Chapter two of Joss Whedon: The Complete Companion takes on Angel, the Buffy the Vampire Slayer spin off focussing on Angel and his posse of supernatural investigators in Los Angeles.
Angel has never been as popular as Buffy in terms of viewer popularity or critical attention basically because it just wasn’t as good. Angel wasn’t terrible though, at least not in the first few seasons, so it is refreshing to see the Champion get some scholarly attention.
My first gripe is that this is a short chapter with two essays devoted to Illyria. By the time Illyria came to the show Angel had jumped an entire ocean of sharks and had become more than a little bit silly and quite pointless. Some more attention on the earlier seasons and their cast of fascinating side characters (Lorne anyone? Kate? Doyle?) would have made this chapter far more enjoyable as a whole. But let’s get down to the essays on an individual level….
Joss Whedon: The Complete Companion – Chapter by Chapter Review
2.01 – Joss Whedon 101: Angel by Stacey Abbott
Stacey Abbott is no stranger to the subject of Angel having written numerous books on the show as well as books on TV vampires, Cult TV and a host of articles on the Whedonverse. Who better to write the introductory essay? We learn about Joss and David Greenwalt’s decision to move Angel out of the teen world of Sunnydale and into the darker more adult world of L0s Angeles, drawing on Hollywood noir traditions.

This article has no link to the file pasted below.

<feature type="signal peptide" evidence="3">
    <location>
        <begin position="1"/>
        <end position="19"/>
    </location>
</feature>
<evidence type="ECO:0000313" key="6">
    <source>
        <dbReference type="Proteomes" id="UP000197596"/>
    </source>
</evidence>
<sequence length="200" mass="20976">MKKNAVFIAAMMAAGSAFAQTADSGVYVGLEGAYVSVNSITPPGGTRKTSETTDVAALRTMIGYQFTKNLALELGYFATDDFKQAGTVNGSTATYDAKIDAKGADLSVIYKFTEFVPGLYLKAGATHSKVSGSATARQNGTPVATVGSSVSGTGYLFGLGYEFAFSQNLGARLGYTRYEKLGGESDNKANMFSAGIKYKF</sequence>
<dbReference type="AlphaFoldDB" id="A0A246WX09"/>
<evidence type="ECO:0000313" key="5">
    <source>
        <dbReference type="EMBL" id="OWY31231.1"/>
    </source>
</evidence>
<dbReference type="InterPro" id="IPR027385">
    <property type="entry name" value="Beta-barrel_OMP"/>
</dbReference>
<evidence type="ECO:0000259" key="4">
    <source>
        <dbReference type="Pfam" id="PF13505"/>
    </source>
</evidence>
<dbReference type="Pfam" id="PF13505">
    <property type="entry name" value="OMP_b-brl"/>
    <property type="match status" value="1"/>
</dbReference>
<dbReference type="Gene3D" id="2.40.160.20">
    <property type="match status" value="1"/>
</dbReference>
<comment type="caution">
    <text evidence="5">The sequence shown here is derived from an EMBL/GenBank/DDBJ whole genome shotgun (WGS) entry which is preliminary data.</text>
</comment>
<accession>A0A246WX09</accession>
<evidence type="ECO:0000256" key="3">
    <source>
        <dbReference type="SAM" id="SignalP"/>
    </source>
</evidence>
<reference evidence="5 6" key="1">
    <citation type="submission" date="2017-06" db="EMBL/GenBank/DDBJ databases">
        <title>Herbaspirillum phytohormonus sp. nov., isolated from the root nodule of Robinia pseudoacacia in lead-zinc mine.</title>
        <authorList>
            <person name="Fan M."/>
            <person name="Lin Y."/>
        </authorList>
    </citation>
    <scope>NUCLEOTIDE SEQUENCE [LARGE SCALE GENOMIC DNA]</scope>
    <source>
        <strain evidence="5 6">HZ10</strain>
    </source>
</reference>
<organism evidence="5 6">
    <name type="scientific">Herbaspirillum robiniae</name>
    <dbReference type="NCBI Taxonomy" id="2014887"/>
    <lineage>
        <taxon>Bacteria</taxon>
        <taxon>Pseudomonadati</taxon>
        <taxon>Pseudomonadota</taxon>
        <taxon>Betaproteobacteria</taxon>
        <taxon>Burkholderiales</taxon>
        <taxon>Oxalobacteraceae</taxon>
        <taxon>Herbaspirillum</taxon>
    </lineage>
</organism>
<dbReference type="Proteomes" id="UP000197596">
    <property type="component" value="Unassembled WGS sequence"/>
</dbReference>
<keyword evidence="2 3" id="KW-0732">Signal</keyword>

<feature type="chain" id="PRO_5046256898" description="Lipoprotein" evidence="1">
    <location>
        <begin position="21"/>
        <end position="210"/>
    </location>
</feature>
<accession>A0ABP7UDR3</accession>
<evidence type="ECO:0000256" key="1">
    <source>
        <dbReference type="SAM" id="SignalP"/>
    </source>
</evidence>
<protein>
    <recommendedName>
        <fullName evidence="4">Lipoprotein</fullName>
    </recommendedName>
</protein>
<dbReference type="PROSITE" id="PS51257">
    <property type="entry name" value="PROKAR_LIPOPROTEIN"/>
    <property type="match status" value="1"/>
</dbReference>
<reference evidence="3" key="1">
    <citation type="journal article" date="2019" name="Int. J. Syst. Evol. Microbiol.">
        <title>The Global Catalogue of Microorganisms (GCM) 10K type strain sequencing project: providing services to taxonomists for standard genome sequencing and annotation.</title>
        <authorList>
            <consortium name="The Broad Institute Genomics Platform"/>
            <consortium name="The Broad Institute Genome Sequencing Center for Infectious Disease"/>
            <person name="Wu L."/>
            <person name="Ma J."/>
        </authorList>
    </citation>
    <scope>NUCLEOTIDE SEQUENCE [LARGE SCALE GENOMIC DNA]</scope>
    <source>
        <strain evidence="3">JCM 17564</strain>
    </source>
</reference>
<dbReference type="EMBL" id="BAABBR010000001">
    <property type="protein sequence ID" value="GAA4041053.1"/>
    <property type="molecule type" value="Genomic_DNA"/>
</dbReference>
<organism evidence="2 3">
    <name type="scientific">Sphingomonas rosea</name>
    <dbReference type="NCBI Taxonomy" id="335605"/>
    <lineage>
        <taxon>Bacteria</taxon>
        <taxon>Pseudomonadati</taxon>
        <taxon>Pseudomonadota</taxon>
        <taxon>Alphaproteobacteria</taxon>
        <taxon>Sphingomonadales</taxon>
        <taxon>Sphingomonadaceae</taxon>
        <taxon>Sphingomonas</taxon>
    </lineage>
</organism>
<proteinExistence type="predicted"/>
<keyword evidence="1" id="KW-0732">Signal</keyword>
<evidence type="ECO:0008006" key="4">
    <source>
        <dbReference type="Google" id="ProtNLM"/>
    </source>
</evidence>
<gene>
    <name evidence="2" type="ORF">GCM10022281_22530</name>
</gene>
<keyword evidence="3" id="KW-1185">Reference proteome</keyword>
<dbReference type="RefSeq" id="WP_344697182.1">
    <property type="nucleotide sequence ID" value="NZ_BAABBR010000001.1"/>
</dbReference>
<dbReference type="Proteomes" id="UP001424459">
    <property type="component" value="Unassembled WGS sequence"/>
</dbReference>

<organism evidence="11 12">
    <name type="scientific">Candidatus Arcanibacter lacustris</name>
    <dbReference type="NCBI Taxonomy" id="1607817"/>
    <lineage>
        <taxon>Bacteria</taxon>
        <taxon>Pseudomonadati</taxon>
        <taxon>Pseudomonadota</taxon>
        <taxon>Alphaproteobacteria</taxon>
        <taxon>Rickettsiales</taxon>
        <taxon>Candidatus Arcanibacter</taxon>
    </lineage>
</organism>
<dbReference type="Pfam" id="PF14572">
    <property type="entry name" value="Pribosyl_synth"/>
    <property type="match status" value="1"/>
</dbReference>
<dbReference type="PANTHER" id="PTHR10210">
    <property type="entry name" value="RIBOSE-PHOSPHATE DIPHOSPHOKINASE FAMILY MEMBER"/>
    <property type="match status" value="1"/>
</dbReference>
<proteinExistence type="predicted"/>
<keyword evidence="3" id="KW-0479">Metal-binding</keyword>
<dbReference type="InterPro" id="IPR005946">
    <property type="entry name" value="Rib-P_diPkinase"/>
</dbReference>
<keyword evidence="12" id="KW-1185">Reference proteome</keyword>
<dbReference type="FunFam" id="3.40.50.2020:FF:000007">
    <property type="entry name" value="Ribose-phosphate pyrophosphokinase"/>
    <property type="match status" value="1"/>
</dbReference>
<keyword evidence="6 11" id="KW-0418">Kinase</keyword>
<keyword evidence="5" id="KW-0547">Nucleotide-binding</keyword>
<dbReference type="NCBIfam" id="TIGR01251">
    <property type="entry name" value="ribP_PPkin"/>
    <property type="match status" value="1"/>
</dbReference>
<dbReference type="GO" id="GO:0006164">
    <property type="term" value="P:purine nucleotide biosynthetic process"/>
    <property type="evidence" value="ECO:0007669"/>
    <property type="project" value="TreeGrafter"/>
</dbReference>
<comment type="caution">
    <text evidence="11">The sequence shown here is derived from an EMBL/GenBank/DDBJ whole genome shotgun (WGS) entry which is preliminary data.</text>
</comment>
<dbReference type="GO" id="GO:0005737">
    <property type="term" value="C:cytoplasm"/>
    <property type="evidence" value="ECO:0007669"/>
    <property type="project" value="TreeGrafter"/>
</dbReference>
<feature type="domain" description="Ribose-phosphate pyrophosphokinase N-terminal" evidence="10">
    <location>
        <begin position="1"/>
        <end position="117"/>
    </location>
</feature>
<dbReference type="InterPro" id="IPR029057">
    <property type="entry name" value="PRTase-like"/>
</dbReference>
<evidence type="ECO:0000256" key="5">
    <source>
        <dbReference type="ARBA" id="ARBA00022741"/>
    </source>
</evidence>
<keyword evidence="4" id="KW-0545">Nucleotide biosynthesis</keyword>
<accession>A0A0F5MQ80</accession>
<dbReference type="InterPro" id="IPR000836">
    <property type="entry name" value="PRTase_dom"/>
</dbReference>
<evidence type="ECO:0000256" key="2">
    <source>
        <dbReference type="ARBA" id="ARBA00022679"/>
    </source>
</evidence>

This essay is peppered with fascinating little factoids about the show ( who knew the introduction of UV proof windows in season five was a solution to the expense of shooting at night?) and a deep insight into the character of Angel and his cohorts, and offers numerous ways Angel can be approached and understood.
Abbot goes through the numerous genres Angel was working in from a brooding noir-ish drama with a hint of Batman, classic horror, drama and comedy. I draw a slight issue with Abbot claiming Caritas added the musical to the generic mix of Angel, as though while there was a lot of singing going on, it was not a “Musical” in the definition of the musical genre. See ‘Once More With Feeling’ (BTVS 6.7) for an example of true genre hybridity incorporating the musical genre.
The essay looks at the major themes of the series, redemption being the biggest one, as well as referencing how the show deals with ideas of heroism, masculinity and identity and how these ideas are explored in the often dramatic character shifts that occur throughout the series.
There is numerous reference to the episode “Billy” (3.6) as a pinnacle of Angel‘s horror aspects particularly in terms of its exploration of masculinity. As Abbot has a research interest in horror, this isn’t surprising, although as an introductory essay, perhaps her scope might have been set a little broader. “Billy” is a brilliant episode, and perhaps a dedicated analysis could have taken the place of one of the Illyria essays in this chapter (see my gripe in the introduction to this article). A good overall introduction though, and one that made me want to go back and revisit some classic Angel moments.